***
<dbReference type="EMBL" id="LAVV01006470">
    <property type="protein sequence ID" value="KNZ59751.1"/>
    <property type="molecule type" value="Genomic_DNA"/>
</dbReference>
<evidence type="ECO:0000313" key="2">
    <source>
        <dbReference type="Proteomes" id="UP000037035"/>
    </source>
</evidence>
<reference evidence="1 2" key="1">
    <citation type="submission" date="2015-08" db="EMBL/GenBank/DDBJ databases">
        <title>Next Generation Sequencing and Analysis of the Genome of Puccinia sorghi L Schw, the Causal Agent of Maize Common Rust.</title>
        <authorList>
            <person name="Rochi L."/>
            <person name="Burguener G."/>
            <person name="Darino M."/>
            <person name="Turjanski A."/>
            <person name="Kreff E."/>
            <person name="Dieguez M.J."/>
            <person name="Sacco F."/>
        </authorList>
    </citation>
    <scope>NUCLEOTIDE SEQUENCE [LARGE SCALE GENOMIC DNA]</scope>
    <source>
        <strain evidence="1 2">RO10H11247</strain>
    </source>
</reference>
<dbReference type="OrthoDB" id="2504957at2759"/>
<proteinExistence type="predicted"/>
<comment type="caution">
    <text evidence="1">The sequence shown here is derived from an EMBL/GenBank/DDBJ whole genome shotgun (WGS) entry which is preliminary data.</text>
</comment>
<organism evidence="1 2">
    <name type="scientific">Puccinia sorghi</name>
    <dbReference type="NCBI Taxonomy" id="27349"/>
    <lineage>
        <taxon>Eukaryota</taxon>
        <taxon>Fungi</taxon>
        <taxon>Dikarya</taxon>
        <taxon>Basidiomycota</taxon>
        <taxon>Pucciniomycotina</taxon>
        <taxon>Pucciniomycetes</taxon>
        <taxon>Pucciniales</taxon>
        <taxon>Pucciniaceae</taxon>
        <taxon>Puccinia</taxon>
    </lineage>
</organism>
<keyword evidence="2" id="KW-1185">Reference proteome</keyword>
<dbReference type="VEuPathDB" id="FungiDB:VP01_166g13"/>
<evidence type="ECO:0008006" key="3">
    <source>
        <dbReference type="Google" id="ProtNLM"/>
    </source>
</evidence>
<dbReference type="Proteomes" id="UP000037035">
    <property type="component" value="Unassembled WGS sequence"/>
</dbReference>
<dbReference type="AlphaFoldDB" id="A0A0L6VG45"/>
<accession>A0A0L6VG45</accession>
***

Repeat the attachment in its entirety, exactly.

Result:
<dbReference type="EMBL" id="LAVV01006470">
    <property type="protein sequence ID" value="KNZ59751.1"/>
    <property type="molecule type" value="Genomic_DNA"/>
</dbReference>
<evidence type="ECO:0000313" key="2">
    <source>
        <dbReference type="Proteomes" id="UP000037035"/>
    </source>
</evidence>
<reference evidence="1 2" key="1">
    <citation type="submission" date="2015-08" db="EMBL/GenBank/DDBJ databases">
        <title>Next Generation Sequencing and Analysis of the Genome of Puccinia sorghi L Schw, the Causal Agent of Maize Common Rust.</title>
        <authorList>
            <person name="Rochi L."/>
            <person name="Burguener G."/>
            <person name="Darino M."/>
            <person name="Turjanski A."/>
            <person name="Kreff E."/>
            <person name="Dieguez M.J."/>
            <person name="Sacco F."/>
        </authorList>
    </citation>
    <scope>NUCLEOTIDE SEQUENCE [LARGE SCALE GENOMIC DNA]</scope>
    <source>
        <strain evidence="1 2">RO10H11247</strain>
    </source>
</reference>
<dbReference type="OrthoDB" id="2504957at2759"/>
<proteinExistence type="predicted"/>
<comment type="caution">
    <text evidence="1">The sequence shown here is derived from an EMBL/GenBank/DDBJ whole genome shotgun (WGS) entry which is preliminary data.</text>
</comment>
<organism evidence="1 2">
    <name type="scientific">Puccinia sorghi</name>
    <dbReference type="NCBI Taxonomy" id="27349"/>
    <lineage>
        <taxon>Eukaryota</taxon>
        <taxon>Fungi</taxon>
        <taxon>Dikarya</taxon>
        <taxon>Basidiomycota</taxon>
        <taxon>Pucciniomycotina</taxon>
        <taxon>Pucciniomycetes</taxon>
        <taxon>Pucciniales</taxon>
        <taxon>Pucciniaceae</taxon>
        <taxon>Puccinia</taxon>
    </lineage>
</organism>
<keyword evidence="2" id="KW-1185">Reference proteome</keyword>
<dbReference type="VEuPathDB" id="FungiDB:VP01_166g13"/>
<evidence type="ECO:0008006" key="3">
    <source>
        <dbReference type="Google" id="ProtNLM"/>
    </source>
</evidence>
<dbReference type="Proteomes" id="UP000037035">
    <property type="component" value="Unassembled WGS sequence"/>
</dbReference>
<dbReference type="AlphaFoldDB" id="A0A0L6VG45"/>
<accession>A0A0L6VG45</accession>